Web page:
admissions process. Since various characteristics of an admitted class—such as Law School
Admissions Test (LSAT) scores and Undergraduate Grade Point Average (UGPA)—are
significant factors in a school’s rank, law schools have an incentive to act strategically with
respect to these variables in order to maximize their rank.
This Paper uses both statistical and case study evidence to show that some law schools do
in fact act on these incentives, implicitly introducing rank into their admissions considerations.
The Paper will show that some law schools weight certain admissions variables (LSAT and
UGPA) in a way that is commensurate with maximizing their rank. These law schools give
LSAT scores a heavier weight than its ability to predict success in law school warrants, due to its
heavy impact on rank. One of the consequences of this skewed admissions policy is a bias
against minority students, who tend to perform poorly on the LSAT when compared to non-
minorities.7 Additionally, I show that law schools provide and deny information to prospective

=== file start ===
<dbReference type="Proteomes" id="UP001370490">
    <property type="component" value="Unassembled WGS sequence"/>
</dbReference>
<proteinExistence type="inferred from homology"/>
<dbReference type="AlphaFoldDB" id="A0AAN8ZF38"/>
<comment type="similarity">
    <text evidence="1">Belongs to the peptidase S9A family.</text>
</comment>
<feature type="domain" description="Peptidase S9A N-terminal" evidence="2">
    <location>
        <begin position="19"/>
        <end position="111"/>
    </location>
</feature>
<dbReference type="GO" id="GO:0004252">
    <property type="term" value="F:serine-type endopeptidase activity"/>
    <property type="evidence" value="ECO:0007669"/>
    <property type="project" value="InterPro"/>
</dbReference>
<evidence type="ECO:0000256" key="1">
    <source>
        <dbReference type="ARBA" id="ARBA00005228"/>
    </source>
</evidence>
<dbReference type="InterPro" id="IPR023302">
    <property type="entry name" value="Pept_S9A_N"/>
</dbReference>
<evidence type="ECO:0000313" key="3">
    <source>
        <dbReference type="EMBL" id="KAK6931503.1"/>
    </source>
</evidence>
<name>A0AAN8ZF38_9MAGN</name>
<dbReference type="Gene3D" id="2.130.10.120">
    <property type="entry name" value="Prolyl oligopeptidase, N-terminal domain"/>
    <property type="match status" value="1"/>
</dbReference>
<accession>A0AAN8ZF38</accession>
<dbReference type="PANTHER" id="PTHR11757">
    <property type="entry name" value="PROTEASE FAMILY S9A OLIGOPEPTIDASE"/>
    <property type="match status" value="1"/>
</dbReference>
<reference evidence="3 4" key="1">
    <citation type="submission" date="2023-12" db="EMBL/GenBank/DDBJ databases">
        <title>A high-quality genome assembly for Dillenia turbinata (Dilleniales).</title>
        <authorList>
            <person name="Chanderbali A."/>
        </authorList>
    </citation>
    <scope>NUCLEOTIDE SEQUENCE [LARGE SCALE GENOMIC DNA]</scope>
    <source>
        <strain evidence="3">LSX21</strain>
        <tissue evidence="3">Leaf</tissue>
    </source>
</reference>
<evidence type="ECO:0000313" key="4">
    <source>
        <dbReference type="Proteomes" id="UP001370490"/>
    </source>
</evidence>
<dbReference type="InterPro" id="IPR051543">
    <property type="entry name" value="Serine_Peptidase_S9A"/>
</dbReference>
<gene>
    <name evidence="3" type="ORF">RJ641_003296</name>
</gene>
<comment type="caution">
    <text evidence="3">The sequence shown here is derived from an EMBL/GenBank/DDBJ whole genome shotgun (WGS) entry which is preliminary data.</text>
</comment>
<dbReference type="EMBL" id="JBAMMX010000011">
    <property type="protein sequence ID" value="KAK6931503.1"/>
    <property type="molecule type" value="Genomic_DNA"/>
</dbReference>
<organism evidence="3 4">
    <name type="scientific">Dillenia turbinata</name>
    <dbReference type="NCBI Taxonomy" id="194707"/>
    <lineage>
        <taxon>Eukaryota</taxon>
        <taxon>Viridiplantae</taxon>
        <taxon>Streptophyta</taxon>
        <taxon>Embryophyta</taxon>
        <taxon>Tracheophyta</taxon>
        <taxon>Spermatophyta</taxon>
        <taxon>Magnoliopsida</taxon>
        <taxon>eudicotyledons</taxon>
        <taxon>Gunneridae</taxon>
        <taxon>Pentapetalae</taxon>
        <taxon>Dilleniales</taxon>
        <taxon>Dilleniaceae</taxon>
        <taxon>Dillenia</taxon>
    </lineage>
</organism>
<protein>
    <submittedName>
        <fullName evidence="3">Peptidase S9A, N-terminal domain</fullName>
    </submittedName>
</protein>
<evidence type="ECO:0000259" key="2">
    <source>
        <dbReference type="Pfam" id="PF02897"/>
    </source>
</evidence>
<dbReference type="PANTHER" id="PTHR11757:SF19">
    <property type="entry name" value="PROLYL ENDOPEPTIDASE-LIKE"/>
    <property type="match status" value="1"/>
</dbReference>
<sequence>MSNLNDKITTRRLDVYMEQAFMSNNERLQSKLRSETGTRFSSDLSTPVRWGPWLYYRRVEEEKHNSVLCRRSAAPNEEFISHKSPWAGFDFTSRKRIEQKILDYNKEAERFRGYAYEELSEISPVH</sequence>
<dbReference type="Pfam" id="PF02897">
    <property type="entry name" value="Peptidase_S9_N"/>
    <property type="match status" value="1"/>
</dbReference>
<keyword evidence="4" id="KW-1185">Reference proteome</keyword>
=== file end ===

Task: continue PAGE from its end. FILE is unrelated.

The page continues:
students in a manner that is likely to maximize their rank, by maximizing their applicant pool—
another component of U.S. News’s ranking algorithm.8
Although numerous scholars have criticized the validity of U.S. News law school
rankings,9 there are relatively few systematic empirical studies available. A number of noted
7 See generally William C. Kidder, Does the LSAT Mirror or Magnify Racial and Ethnic Differences in Educational
Attainment?: A Study of Equally Achieving “Elite” College Students, 89 CAL. L. REV. 1055, 1058 (2001) (analyzing
minority achievement on the LSAT test).
8 More specifically, the ratio of accepted to applied students is a component of rank. By increasing the numerator of
this variable, number of applicants, the law school is effectively increasing the value of the variable as a whole. See
generally America’s Best Graduate Schools U.S. NEWS AND WORLD REP. (2007)
http://www.usnews.com/usnews/edu/grad/rankings/about/08law_meth_brief.php (last visited Apr. 15, 2007).
9 See, e.g., Brian Leiter, Measuring the Academic Distinction of Law Faculties, 29 J. LEGAL STUD. 451, 452 (2000)
(listing a number of flaws in U.S. News’s ranking methodology); Richard A. Posner, Law School Rankings, 81 IND.
L.J. 13, 22 (2006) (providing additional critiques of U.S. News’s methodology, and suggesting several
improvements); Jeffrey Stake, The Interplay Between Law School Rankings, Reputations, and Resource Allocation:
exceptions include Sauder and Lancaster’s study on the impact of rank on law school behavior.10